Court Sides With Death Row Inmate

Execution gurney in lethal injection death chamber at Holman Correctional Facility, Atmore, Alabama. 2002/10/7 AP

The Supreme Court ruled unanimously Monday that a convicted Alabama killer can pursue an appeal claiming that in his case, the state's lethal injection is cruel and unusual punishment.

Justices said that lower courts were wrong to block appeals by death row inmate David Larry Nelson, who was less than three hours from execution last fall when the Supreme Court gave him a temporary reprieve.

Nelson's case had given justices a stark look at how inmates are put to death. Nelson maintained that his veins — damaged by drug use — make it impossible to insert an intravenous line without cutting deep into flesh and muscle.

The court was using Nelson's case to decide a technical question of whether last-minute appeals from death row inmates should be allowed in federal courts.

"This is not a ruling against the death penalty, it's merely a signal from the court that it wants to hear more from this particular death row inmate about how Alabama intends to execute him," reports CBS News Legal Analyst Andrew Cohen. "And a ruling in his favor could force other states that use lethal injections to execute prisoners to change the way they do it."

Justice Sandra Day O'Connor, writing for the court, said that Nelson should be allowed to argue that his punishment would be unconstitutionally cruel unless special precautions were taken.

Justices had been told in filings by physicians that if done improperly, the procedure could cause Nelson to badly hemorrhage and suffer heart problems before the deadly drugs kill him.

Alabama attorneys maintained it was too late for Nelson to try to stop his execution, arguing that his case was a prime example of a sluggish justice system and the need for limits on appeals. He has been on death row more than 20 years.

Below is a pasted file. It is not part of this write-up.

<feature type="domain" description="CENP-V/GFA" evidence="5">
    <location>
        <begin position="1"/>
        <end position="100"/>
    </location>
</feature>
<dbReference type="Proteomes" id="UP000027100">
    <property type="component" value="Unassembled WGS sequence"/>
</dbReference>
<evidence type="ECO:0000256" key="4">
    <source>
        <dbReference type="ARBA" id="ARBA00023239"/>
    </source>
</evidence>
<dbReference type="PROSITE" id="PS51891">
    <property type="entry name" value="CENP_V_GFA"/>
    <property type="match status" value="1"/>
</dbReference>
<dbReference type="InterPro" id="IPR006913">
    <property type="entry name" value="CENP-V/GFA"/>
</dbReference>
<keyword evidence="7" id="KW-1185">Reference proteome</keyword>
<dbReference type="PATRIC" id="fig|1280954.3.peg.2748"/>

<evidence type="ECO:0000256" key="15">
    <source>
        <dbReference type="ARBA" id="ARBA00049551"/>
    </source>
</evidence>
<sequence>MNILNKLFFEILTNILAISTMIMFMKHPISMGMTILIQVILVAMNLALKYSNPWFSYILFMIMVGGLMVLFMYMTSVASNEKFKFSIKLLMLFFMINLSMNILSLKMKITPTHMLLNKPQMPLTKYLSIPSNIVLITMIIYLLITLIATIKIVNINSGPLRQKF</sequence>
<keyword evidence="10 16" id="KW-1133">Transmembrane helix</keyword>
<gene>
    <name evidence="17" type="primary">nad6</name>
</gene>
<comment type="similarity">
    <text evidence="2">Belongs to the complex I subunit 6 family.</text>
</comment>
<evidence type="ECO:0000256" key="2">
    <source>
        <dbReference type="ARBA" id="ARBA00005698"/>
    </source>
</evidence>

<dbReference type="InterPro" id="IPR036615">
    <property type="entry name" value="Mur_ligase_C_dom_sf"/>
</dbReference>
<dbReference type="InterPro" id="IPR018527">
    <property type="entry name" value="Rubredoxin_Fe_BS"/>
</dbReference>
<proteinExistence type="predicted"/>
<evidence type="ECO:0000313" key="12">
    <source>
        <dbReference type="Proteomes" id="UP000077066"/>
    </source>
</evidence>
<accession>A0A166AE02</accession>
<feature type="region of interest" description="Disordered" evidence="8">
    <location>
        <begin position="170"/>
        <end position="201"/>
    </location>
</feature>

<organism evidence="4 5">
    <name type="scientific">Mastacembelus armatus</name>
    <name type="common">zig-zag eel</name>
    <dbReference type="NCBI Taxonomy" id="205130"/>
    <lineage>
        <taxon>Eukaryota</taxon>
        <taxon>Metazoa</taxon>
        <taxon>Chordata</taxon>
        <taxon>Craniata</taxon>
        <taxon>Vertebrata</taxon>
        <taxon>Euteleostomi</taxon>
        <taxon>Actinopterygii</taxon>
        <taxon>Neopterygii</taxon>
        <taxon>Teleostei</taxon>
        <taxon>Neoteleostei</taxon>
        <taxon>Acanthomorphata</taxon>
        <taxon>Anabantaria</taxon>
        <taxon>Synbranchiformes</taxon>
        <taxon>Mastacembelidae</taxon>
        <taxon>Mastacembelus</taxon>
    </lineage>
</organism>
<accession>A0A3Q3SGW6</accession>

In other Supreme Court decisions:

  • Police can search a parked car for drugs, guns or other evidence of a crime while arresting a driver or passengers nearby, the high court ruled.

    The high court has already ruled that officers can search a car when arresting someone inside, and the same rule now applies if a motorist or passenger gets out of the car.

  • The justices agreed to decide if the government can force cattle producers to pay for research into cow diseases and for catchy ads promoting "Beef: It's What's for Dinner."

    For nearly 20 years beef producers have had to pay fees that are used to promote the industry, but lower courts have ruled that the beef programs — and others like them — violate the First Amendment guarantee of free speech.

  • The justices agreed to referee a modern-day fight over state control of alcohol that recalls the days of Prohibition.

    The high court agreed to hear three cases involving state bans that prevent consumers from buying wine directly from an out-of-state supplier. The dispute pits states and an established network of alcohol wholesalers against independent wineries that want to sell their products over the Internet or by phone.

  • The justices refused to consider the appeal of a retired Army Reserve colonel convicted of spying for the Soviet Union.

    George Trofimoff, who is serving a life sentence, filed his own appeal and told justices that his only crime was pretending to be a spy.

    He said in the appeal that the FBI was "successful in entrapping an old man, deeply in debt and desperate for help, with offers and promises of financial assistance."

    • Lloyd Vries

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